The clothes’ new emperor?

He changed his clothes.

Field Marshal Mohamed Hussein Tantawi, a well-preserved 75, appeared downtown on Monday wearing a civilian suit rather than his military uniform. State TV gave him the glowing coverage you might expect for, say, a presidential incumbent seeking re-election. You can read in on the whole “incident” here and view a video here.
So for the last two days the Photoshoppers have been having a field (marshal) day; my Facebook feed has been buzzing with hilarious caricatures like these, which I reproduce for the convenience of those of you not on Facebook.  This one has him saying, essentially, “Don’t like the civil/ian? Let’s make it Islamic!”:

(from indefatigable Brazilian cartoonist Carlos Latuff)

and best of all, this, which shows Egyptians all their electoral options (#s 7 and 8 allude to the “workers” and “farmers” who play a big role in politics, since by SCAF decree members of these groups must make up half of all party lists):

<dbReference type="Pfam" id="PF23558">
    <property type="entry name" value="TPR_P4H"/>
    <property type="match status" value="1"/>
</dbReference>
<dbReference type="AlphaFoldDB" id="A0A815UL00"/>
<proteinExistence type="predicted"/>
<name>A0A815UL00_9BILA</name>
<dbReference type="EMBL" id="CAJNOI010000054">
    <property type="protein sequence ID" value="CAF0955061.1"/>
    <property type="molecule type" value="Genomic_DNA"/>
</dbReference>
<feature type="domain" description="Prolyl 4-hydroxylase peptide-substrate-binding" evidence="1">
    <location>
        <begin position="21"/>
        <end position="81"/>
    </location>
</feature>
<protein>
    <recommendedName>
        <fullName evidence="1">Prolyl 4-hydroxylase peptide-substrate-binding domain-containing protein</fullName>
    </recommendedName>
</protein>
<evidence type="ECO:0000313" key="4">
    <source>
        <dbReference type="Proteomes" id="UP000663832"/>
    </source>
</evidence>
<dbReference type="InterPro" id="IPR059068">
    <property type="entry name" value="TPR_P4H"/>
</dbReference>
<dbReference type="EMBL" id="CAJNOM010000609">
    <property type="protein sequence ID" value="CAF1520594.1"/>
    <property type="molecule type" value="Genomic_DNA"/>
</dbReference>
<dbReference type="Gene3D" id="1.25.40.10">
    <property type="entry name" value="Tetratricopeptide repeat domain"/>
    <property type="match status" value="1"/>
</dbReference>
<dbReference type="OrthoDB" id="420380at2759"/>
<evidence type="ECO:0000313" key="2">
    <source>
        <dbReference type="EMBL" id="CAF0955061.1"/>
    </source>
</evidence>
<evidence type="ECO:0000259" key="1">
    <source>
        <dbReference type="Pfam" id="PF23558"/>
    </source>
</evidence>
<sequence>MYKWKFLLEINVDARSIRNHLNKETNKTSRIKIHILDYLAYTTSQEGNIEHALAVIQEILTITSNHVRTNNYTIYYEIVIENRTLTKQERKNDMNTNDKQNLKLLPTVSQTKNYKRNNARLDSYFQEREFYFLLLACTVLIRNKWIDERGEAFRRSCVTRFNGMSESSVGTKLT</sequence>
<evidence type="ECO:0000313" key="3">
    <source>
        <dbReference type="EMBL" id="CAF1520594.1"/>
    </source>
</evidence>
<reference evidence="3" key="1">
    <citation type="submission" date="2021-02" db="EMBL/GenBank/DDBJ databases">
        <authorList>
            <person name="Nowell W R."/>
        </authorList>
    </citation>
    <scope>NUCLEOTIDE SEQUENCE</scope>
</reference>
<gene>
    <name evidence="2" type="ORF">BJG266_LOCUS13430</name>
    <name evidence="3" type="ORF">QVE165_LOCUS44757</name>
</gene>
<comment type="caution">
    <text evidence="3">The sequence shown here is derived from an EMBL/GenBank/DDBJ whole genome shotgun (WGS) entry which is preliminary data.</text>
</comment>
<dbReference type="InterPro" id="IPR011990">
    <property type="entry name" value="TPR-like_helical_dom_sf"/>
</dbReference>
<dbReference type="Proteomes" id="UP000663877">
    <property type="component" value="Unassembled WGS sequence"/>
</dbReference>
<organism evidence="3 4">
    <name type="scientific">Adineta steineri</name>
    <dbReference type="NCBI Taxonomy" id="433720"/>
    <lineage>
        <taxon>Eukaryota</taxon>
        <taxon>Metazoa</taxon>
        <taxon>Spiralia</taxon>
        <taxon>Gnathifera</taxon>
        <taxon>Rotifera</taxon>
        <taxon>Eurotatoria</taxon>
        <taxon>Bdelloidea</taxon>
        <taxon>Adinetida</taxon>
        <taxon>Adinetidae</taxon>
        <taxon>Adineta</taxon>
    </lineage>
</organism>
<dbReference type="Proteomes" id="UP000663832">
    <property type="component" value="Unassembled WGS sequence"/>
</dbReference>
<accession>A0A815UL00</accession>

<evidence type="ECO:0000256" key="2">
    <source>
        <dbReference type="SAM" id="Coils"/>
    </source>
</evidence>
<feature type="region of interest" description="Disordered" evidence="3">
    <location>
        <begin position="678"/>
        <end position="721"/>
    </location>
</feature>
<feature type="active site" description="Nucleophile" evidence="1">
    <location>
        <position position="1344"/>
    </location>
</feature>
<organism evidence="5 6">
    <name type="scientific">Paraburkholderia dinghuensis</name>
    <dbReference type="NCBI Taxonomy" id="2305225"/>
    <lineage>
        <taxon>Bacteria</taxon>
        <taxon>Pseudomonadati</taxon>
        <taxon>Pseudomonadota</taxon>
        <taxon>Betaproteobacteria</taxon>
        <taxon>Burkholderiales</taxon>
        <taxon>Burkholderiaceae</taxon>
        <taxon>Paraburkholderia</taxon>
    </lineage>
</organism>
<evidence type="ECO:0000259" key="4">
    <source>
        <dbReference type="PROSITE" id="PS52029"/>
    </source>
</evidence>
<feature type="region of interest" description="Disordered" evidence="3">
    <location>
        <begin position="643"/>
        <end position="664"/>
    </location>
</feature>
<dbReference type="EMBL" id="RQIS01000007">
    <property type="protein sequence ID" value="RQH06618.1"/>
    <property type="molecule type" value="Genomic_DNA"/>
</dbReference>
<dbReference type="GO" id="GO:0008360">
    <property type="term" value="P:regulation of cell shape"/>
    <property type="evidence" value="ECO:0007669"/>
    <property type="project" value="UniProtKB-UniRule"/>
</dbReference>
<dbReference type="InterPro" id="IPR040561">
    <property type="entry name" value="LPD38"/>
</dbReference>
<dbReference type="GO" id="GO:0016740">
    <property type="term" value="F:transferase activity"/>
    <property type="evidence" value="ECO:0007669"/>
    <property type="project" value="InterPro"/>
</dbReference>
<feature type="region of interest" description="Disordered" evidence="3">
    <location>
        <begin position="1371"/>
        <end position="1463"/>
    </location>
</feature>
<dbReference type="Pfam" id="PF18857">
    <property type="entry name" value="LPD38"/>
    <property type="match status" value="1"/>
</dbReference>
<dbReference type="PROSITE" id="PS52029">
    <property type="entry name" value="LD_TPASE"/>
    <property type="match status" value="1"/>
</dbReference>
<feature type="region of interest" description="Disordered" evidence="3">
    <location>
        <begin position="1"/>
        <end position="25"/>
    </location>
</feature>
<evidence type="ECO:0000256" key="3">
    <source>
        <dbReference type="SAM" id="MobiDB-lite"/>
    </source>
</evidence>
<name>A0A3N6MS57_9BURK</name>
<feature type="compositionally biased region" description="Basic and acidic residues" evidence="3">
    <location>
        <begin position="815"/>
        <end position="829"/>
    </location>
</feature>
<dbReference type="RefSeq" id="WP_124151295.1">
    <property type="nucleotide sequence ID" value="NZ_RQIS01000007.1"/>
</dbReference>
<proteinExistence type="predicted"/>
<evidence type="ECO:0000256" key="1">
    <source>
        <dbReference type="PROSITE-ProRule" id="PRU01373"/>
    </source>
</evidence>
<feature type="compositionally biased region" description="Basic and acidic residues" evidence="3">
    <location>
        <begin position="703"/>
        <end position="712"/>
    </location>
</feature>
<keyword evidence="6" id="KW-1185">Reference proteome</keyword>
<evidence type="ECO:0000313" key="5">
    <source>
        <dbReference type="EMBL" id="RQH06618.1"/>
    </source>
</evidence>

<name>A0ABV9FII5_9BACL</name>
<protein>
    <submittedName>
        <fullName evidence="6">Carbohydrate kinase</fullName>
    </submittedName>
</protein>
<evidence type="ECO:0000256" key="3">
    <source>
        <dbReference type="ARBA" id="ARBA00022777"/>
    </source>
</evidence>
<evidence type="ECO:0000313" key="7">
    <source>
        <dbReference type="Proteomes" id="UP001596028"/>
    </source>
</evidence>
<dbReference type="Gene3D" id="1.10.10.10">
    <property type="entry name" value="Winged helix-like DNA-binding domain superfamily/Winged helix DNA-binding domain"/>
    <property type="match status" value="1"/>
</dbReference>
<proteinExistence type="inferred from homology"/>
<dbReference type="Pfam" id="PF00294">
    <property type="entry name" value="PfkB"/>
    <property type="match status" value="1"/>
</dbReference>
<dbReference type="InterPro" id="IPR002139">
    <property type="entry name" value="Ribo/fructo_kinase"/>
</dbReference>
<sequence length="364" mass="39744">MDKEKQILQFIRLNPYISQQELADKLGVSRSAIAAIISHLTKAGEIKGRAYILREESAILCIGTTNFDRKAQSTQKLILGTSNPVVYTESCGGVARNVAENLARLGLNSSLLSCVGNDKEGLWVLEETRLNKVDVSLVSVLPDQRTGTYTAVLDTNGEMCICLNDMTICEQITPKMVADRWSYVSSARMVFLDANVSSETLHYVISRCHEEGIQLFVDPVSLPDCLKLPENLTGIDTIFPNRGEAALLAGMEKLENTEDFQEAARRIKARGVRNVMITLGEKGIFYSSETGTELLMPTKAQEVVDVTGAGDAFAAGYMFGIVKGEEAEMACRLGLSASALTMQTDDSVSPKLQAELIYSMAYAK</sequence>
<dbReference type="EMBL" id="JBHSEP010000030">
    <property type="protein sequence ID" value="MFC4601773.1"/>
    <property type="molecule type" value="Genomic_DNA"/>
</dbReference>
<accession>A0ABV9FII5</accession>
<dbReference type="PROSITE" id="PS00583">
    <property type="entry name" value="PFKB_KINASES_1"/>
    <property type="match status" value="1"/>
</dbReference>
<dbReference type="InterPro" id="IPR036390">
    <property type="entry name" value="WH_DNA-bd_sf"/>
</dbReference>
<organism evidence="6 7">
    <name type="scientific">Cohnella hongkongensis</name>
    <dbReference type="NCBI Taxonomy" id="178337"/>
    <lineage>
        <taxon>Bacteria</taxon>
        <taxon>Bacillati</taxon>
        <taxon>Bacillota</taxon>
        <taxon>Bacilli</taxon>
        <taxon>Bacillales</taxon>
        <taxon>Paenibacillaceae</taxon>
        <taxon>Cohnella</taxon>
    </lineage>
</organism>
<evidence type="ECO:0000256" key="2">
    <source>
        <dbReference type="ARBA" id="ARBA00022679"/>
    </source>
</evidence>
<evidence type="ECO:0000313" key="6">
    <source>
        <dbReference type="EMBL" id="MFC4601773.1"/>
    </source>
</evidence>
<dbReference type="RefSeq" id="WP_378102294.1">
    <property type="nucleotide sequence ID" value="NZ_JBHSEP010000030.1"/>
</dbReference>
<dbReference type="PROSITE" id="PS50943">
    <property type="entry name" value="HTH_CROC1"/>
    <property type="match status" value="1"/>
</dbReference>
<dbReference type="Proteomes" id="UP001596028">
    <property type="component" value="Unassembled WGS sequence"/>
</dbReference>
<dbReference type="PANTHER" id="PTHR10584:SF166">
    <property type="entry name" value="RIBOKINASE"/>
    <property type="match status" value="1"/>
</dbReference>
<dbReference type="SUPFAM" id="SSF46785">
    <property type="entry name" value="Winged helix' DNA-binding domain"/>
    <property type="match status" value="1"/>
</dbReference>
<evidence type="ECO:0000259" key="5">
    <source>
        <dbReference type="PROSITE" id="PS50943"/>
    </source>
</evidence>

Not everything is about costume politics here, but sometimes you wouldn’t know it.  Today’s newspapers also ran a photo of the U.S. Ambassador to Egypt, Anne Patterson, wearing a huge scarf wrapped around her head as she endured a prickly meeting with the Grand Shaykh of Al-Azhar, Ahmed El-Tayeb.

You will find quite a few photos from this series with a a Google image search for  “آن باترسون الأزهر حجاب ”  But curiously, searching for any English variant I can think of, like “anne patterson egypt azhar hijab [or higab],” turns up nothing. Why – is the English-language press more focused on the substance of the meeting?  (But the costumes were the substance.) Or just shy about showing their ambassador in a position that could be construed as disempowering?  Donning the headscarf had been El-Tayeb’s precondition for the meeting.


The people wants… its chairs back!

On the way home tonight we saw a very small demo on Mohamed Sabri Abou Alam Street just off Talaat Harb Square.  Maybe fifty peaceful protesters, guarded by not very many red-bereted military police. They were chanting, among other things: “The people want the downfall of the Field Marshal.”  Really, at eleven o’clock on a Wednesday night, that’s what they want?